You can work around the 'all explorer windows are slow' problem by enabling 'Launch folder windows in a separate process' option under Tools -> Folder Options.

Take a look at the TCP offload settings on both server and clients, as I vaguely remember some issues with SMB browsing if ToE is enabled on the server-side with particular NICs.

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We already had to disable SMB2 on the 2008 server to enable it to talk to other 2008 servers - the network share would periodically go unavailable. –  nick3216 Apr 28 '11 at 7:45
    
chimney offload was also disabled to improve performance talking to other 2008 servers –  nick3216 Apr 28 '11 at 7:45

Have you run the File Services Role best practice analyzer? That should point out anything you can immediately check into. 8.3 file names could be a potential issue (this would be picked up by the analyzer). See SMB: Short File name Creation should be disabled

If the analyzer flags this as an issue use the following method to disable 8.3 file names:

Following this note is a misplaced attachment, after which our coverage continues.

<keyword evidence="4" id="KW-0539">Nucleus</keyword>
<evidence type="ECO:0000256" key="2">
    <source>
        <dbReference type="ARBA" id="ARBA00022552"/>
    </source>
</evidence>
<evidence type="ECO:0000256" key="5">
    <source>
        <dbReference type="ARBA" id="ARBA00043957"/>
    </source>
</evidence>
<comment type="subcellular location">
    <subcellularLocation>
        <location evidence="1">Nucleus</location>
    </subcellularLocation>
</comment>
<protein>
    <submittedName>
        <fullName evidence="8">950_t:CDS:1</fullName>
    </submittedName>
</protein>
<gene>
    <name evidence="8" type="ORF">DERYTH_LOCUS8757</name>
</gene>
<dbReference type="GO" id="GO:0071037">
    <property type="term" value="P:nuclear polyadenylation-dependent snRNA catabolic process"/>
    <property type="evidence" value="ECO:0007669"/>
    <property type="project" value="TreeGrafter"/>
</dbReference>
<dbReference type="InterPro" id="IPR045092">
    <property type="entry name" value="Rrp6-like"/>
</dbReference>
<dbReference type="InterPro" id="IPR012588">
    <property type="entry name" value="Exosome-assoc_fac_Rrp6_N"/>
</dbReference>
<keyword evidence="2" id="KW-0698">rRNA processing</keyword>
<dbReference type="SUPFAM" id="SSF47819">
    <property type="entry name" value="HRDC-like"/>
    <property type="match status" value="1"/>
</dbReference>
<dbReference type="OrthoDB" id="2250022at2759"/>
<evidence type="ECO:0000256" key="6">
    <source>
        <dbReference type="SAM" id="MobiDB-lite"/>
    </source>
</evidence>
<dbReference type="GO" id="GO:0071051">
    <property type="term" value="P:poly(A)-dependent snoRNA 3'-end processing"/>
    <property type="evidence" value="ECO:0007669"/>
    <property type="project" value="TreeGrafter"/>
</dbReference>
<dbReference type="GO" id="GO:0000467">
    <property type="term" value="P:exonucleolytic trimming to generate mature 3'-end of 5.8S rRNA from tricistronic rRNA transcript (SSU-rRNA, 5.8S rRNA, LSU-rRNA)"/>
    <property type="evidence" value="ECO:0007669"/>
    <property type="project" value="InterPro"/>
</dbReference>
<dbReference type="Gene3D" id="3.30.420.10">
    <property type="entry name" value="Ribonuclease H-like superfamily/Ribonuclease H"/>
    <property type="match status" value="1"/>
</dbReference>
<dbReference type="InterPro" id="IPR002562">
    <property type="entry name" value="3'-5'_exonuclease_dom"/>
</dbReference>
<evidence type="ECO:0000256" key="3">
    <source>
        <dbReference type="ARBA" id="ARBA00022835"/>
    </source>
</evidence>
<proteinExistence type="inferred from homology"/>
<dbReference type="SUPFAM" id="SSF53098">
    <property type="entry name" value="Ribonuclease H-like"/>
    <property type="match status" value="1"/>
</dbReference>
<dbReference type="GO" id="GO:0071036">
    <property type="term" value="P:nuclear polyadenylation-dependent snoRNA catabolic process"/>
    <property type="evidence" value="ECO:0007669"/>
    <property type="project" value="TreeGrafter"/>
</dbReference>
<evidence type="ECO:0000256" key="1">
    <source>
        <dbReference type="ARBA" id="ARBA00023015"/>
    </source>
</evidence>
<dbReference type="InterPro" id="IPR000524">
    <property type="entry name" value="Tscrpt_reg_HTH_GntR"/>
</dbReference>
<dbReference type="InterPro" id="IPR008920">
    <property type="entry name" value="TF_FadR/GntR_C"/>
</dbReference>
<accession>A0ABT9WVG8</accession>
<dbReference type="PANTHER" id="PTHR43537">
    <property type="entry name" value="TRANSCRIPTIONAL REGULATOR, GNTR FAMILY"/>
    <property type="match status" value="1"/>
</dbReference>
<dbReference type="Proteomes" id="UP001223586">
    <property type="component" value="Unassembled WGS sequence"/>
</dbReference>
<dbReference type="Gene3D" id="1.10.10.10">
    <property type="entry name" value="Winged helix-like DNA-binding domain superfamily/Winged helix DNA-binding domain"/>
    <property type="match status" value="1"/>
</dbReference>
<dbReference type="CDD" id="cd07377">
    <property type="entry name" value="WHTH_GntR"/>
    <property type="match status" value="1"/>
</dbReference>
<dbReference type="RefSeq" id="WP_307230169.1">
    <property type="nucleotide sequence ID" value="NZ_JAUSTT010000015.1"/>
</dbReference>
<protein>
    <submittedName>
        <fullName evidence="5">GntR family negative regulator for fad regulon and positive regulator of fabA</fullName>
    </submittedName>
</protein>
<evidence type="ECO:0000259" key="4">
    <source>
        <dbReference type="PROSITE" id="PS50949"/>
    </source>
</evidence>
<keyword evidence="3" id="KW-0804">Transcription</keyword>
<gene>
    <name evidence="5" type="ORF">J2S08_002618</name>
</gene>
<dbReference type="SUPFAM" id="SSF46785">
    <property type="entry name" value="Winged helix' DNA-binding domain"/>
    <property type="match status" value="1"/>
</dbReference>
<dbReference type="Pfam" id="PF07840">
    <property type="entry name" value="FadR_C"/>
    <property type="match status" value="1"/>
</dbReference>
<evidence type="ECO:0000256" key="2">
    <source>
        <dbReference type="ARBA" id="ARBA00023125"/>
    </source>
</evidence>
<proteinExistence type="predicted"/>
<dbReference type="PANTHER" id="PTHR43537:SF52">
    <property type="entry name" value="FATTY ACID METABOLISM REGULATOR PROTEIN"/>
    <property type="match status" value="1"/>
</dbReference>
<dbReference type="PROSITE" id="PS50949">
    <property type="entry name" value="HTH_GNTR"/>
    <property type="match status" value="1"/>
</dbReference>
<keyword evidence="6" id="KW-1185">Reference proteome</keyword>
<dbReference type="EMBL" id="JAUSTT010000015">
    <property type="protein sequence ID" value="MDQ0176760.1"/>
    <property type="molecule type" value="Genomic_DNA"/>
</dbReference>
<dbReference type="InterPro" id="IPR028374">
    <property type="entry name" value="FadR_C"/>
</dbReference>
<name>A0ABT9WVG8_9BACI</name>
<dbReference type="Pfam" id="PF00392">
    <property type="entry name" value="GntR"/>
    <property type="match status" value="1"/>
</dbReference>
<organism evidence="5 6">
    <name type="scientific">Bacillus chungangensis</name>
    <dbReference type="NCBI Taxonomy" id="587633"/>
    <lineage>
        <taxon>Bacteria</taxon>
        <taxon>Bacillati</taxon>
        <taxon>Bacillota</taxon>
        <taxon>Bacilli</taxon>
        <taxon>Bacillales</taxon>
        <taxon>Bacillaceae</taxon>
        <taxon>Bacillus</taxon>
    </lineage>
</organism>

Open command prompt -> fsutil 8dot3name set x

usage : fsutil 8dot3name set [0 through 3] | [ 1 | 0]

When a volume is not specified the operation updates the registry value:

0 - Enable 8dot3 name creation on all volumes on the system 1 - Disable 8dot3 name creation on all volumes on the system 2 - Set 8dot3 name creation on a per volume basis 3 - Disable 8dot3 name creation on all volumes except the system volume

When a volume is specified the operation updates the individual volume's on disk flag. This operation is only meaningful if the registry value is set to 2.

0 - Enable 8dot3 name creation on this volume 1 - Disable 8dot3 name creation on this volume

This operation takes effect immediately (no reboot required).

Sample commands: "fsutil 8dot3name set 1" - disable 8dot3 name creation on all volumes

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Thanks Cheekaleak. Currently 8.3 filenames are enabled, I'll see if it's possible to have it turned off. –  nick3216 Apr 28 '11 at 9:05

protected by voretaq7 Nov 13 '12 at 17:52